A few years ago, the closest you’d have got to a graphical interface on a site would be a series of boxed text links across the top of the page of running down the side. Occasionally these would be accompanied by hideous animated G11’s or clipart that vaguely represented the part of the site a link pointed to (‘borne’ would be a house, contact us’ a phone, ‘buy’ would be a stack of coins, etc).

Just because these navigation systems seem a little primitive from this side of the Millennium, it doesn’t mean
they weren’t effective, and they are still used in some form these days. The Site Map, for instance, was one of the first devices to appear, and still represents probably the quickest way to find your way around large Web sites. On the whole though, exploring a collection of pages in 2003 is a much richer experience than it was seven years ago. The emergence of modern WYSIWYG design applications and advancements in graphic manipulation technology have meant that Web developers can get more imaginative with their navigation bars in order to truly achieve usability.

Navigation musts

If you mosey along to any Web site worth its salt and look carefully at how it was put together, you’ll notice that all the big sites follow the same navigation methods a tidy nav bar for effect with a bandwidth friendly set of textual links somewhere on the page. However creative you think you are, or however much you want to hurl saliva in the face of convention, there’s no use trying to fight against these methods. They work and they always will work, and users are unlikely to stick around if they don’t get what they’re expecting.

Textual links, or embedded links, are the most basic form of navigation and represent a clear, instant method of accessing pages within a site. These are generally arranged in the form of a series of underlined words across the top of a page or a list running down the side.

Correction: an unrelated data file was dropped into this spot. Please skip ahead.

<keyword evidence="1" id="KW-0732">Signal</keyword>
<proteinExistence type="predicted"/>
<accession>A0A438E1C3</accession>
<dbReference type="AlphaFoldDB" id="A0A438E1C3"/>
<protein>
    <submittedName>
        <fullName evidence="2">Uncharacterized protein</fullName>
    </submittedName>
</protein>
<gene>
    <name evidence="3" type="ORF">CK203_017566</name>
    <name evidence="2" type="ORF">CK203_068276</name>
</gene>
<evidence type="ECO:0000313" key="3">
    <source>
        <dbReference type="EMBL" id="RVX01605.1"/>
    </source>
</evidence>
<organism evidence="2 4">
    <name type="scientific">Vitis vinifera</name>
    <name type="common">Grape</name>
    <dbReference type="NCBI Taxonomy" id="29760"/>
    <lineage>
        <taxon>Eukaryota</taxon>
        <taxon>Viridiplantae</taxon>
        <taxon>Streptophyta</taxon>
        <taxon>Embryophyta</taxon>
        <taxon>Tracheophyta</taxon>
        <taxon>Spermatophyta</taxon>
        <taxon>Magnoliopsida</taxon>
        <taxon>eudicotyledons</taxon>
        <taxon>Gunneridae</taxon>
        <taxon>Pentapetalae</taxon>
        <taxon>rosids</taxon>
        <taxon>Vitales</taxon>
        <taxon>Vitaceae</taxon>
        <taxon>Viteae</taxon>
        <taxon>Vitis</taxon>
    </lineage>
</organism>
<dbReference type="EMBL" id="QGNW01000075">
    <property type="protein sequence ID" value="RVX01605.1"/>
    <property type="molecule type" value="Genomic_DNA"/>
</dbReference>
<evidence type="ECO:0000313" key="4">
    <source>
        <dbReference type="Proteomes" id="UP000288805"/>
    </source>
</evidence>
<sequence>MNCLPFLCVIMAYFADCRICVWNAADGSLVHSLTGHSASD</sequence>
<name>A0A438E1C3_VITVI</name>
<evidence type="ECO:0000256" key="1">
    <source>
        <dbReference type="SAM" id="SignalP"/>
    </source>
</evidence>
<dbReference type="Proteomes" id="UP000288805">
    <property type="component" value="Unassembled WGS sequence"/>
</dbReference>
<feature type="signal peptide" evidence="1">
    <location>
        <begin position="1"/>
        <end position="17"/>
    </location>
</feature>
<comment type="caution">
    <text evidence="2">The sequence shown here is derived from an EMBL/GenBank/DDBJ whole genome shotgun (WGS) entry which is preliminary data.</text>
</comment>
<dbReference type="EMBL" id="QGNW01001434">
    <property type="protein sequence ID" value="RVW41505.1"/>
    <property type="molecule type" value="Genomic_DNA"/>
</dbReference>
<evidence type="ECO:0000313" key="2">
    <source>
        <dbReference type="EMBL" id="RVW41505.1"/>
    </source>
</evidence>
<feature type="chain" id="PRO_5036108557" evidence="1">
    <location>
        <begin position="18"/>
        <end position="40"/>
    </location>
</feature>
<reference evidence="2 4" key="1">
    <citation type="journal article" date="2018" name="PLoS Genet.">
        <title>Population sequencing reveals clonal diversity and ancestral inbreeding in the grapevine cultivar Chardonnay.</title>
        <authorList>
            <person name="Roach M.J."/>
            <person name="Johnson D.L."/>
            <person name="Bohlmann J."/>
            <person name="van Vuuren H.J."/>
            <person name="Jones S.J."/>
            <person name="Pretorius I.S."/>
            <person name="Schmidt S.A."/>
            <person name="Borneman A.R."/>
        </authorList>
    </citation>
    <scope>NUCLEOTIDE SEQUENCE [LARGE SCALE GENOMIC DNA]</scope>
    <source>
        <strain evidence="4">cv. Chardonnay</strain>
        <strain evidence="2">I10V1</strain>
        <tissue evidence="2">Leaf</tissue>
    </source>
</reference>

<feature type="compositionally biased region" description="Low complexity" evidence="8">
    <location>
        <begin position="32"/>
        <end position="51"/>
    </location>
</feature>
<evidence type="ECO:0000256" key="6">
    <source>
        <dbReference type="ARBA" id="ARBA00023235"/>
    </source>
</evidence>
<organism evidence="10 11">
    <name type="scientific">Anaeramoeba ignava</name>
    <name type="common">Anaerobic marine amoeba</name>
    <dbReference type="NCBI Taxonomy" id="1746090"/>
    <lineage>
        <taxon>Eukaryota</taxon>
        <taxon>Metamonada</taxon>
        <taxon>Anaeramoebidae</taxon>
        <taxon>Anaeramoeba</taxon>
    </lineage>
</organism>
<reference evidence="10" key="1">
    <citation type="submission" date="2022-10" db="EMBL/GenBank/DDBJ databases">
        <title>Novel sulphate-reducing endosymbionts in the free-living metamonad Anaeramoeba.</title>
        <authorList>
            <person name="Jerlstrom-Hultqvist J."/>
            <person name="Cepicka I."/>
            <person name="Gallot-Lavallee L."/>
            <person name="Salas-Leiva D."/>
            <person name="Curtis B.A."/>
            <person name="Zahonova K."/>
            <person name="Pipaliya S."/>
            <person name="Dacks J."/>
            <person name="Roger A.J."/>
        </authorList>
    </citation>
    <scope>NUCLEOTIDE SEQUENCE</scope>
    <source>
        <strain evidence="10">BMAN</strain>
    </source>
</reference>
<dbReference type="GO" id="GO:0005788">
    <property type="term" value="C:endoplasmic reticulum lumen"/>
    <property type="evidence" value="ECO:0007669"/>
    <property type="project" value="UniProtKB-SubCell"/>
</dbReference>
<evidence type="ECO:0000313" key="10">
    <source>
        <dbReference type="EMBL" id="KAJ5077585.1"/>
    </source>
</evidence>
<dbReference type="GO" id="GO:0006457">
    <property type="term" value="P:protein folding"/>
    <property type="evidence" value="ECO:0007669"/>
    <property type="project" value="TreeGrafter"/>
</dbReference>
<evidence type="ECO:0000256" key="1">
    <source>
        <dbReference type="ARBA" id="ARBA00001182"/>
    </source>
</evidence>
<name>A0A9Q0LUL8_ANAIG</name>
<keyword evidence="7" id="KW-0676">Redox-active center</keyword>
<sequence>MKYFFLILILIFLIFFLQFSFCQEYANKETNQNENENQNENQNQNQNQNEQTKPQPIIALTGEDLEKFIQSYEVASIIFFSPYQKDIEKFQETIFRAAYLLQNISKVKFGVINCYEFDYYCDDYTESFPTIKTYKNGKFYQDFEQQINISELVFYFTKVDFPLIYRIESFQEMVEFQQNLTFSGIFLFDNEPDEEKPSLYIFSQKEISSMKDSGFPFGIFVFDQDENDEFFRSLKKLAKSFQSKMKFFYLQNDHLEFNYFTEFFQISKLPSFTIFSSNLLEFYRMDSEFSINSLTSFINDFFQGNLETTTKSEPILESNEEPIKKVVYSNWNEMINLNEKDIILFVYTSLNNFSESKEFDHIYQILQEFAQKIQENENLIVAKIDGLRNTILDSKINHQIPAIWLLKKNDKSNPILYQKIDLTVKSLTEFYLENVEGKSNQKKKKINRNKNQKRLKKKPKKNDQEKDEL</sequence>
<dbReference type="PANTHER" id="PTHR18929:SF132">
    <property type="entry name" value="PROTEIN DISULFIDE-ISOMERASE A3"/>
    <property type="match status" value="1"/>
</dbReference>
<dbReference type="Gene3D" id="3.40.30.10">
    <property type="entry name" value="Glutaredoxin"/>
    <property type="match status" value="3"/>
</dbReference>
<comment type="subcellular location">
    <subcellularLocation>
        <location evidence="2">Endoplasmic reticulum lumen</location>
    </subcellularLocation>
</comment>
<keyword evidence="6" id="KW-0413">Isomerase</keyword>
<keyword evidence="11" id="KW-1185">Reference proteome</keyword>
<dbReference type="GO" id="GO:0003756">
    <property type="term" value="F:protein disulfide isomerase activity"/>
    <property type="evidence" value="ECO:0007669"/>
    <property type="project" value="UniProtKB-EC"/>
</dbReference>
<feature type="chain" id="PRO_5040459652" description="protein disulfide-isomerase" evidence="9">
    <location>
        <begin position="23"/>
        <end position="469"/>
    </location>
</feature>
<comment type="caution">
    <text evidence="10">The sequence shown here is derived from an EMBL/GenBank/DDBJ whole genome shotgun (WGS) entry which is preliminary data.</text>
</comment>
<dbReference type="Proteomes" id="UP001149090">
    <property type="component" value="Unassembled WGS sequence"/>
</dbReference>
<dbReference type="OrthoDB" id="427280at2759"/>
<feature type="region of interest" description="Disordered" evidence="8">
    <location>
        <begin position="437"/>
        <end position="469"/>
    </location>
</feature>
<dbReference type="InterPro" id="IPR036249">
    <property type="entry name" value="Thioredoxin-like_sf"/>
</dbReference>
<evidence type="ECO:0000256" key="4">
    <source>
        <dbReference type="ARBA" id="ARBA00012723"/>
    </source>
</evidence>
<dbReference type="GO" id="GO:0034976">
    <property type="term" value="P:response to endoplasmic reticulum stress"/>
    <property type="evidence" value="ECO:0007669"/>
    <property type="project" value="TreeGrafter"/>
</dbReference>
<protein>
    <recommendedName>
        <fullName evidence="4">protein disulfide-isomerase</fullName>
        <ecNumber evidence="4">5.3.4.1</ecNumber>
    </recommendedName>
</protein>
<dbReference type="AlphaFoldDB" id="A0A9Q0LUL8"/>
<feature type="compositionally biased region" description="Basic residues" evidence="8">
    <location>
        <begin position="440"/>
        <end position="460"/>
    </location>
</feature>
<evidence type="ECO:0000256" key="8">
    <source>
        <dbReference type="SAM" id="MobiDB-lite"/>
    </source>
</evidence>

Another key device in the quest for an easy ride online is ‘breadcrumb’ navigation. By using trails of HTML links, you can show the route from the home page to the current page, helping the visitor to move up and down the menu tree more effectively, especially on large, page heavy sites.

In order to give the user the richest, most diverse surfing experience, it’s wise to slap in as many related links, within reason, as you can unearth. The key here is to avoid simply using the obvious links, and to add pointers to more obscure, off the wall sites that are likely to titillate your readers, adding greater value to your site in the process.

It’s also important that you position your navigation links in a place where the user will expect them to be, and where they won’t intrude into the content of your site. Many Web designers favour the placement of links along the top of a Web page, plus down the left or right hand side, and at the bottom of each page for good measure. Basically, you need to make sure that your visitors are never more than a scroll wheel rotation away from the next page. Make sure you stick to colour conventions too blue is generally recognised as the norm for a text link, with purple or red used to indicate a page that’s already been accessed by the browser.